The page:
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Traditional icing recipes can be adapted into low-fat icing versions by determining the amount of calories contained in each ingredient, and either removing or replacing those that provide the most fat. Some ingredients can be exchanged easily for low-fat alternatives using a simple substitution of the commonly sold version for its sugar-free or fat-free counterpart. Other ingredients, which may not provide such quick solutions, can be replaced creatively by using a different type of food in addition to a low calorie thickening or thinning agent, as needed.
Cake icing is typically made from a blend of confectioner's sugar, milk, butter, and vanilla extract. Additional ingredients may be added to this combination to alter the taste, such as cinnamon, cream cheese, or pumpkin puree, among other choices. This sweet topping found on many beloved desserts can add between 250 and 350 calories to the cake or cookie, before calculating the calorie intake of the dessert food itself. By choosing a low-fat icing instead of a traditional cake topping, diners can reduce the portion of the calorie intake by as much as half.
The first step in creating a low-fat icing is to determine the source of the calories in the icing recipe. A standard cream cheese icing recipe can call for the use of milk, confectioner's sugar, cream cheese, vanilla extract, butter and milk. The calories contained within cream cheese are almost entirely fat, and can be significantly reduced by using a low fat or fat free type instead. These alternatives provide similar flavoring with a one-eighth to two-thirds reduction in caloric intake.
Confectioner's sugar may also be substituted for sugar-free alternatives that are low in fat. Artificial sweetener packaging and manufacturer's websites often provide recipes for individuals who regularly use their products. The artificial ingredients tends to cook or mix differently than the ingredient which it is replacing, such as sugar. When making low-fat icing using this type of sweetener, powdered gelatin or cornstarch are often required as added ingredients to the standard recipe. These products merely thicken the consistency of the icing and make it spreadable, similar to traditional, stiff cake maker's icing.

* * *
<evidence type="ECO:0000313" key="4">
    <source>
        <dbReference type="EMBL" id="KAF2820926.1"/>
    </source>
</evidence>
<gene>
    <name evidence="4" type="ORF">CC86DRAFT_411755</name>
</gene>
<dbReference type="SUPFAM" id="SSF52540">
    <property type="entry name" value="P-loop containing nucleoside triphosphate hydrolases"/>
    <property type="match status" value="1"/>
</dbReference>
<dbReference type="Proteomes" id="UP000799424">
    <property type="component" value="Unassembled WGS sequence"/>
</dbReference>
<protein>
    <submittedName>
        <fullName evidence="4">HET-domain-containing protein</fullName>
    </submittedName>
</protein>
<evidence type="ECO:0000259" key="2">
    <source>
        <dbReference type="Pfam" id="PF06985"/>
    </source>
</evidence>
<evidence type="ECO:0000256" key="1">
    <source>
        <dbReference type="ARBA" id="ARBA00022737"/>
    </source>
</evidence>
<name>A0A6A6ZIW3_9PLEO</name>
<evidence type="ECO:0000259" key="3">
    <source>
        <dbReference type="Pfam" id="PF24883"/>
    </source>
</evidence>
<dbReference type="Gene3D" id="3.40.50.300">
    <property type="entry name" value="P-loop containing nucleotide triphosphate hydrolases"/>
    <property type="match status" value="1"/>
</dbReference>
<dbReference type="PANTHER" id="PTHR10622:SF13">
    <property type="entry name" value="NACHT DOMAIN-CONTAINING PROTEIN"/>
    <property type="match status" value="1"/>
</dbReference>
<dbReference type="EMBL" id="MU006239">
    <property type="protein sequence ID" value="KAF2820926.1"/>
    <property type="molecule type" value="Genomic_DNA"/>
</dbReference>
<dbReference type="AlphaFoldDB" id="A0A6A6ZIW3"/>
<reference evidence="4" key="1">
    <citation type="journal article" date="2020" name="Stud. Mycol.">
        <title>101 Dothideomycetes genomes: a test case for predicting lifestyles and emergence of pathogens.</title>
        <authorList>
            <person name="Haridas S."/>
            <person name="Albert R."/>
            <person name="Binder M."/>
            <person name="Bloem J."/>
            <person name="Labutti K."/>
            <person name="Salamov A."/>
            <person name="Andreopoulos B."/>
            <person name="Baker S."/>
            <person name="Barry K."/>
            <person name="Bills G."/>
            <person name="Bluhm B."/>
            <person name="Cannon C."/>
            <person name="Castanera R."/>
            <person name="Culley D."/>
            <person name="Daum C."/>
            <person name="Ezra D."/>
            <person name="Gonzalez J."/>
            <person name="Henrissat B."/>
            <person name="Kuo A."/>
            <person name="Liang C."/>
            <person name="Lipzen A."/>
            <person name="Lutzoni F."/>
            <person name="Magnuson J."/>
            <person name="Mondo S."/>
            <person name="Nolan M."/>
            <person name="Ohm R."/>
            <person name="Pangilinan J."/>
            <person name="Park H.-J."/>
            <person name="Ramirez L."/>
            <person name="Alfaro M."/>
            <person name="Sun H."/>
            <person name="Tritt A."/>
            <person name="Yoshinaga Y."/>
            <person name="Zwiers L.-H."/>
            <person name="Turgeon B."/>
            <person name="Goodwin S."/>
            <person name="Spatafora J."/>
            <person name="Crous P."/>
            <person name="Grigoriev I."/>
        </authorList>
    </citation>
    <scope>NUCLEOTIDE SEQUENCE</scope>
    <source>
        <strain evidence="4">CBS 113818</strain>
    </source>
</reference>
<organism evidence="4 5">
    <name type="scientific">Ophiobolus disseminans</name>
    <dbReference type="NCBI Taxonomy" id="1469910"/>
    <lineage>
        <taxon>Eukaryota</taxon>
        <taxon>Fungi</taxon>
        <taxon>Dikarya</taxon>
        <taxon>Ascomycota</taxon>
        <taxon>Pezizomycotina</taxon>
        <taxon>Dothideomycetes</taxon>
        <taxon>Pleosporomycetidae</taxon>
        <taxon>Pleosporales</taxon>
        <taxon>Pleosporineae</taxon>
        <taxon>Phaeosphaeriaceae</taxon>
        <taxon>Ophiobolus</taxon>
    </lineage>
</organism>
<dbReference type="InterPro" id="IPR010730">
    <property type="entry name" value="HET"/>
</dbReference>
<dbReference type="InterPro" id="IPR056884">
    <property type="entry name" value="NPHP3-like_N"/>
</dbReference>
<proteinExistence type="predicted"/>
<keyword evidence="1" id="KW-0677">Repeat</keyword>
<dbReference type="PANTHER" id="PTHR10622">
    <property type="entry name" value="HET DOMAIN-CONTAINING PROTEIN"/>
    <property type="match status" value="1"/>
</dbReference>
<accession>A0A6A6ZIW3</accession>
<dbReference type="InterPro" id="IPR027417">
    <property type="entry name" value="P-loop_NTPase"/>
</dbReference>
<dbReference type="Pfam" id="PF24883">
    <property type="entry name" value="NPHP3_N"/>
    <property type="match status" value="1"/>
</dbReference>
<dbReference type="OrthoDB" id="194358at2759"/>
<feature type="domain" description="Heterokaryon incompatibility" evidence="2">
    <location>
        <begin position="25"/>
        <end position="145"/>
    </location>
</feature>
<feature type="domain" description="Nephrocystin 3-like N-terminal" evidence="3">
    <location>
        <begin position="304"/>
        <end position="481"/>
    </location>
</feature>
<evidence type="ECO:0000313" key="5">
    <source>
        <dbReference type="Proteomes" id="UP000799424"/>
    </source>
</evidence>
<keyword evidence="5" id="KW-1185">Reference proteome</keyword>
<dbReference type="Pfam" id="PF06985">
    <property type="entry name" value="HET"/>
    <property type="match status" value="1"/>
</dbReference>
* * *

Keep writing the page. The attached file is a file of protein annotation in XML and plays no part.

The second step in making a delicious low-fat icing is to eliminate unnecessary sources of calories. Butter can add a great deal of flavor to icing, though it can increase the amount of calories present in the dessert recipe by between 800 and 1600 calories total. This ingredient is easily removed and may be replaced by a sweetened extract, such as additional vanilla, rum, or lemon. Milk, similarly, is often added to icing to thin its consistency and make the mixture easier to blend and spread. The texture of the icing may be altered instead using small amounts of water worked evenly into the mixing bowl.
@Scrbblchick-- I have to agree. I can deal with higher fat than more sugar! And frosting just calls for fat. It's a chemistry/science thing.
You can probably get away with a lower fat cream cheese icing since you can use lowfat cream cheese and use not as much butter, but you have to have something to bind the frosting together, and that something is, unfortunately, fat. It's inescapable.
There are a lot of great lowfat substitutes for a lot of different ingredients, but icing just isn't something that has a lot of good substitutes. Go ahead and use the butter and eat salad the rest of the day!
Now, butter doesn't merely add flavor to icing -- in a buttercream icing that isn't cooked, it's the base! Sometimes, you can use a lower fat butter substitute, but you generally have to increase the amount of powdered sugar you use to make the frosting stiffer, since whipped butter substitutes are a lot softer than regular butter.
Some companies make sugar-free icing, and it's lower in fat and calories, so I'd recommend using that. I don't know that it's worth the trade off of having to use a lot more sugar to make up for the texture you give up in using a butter substitute.
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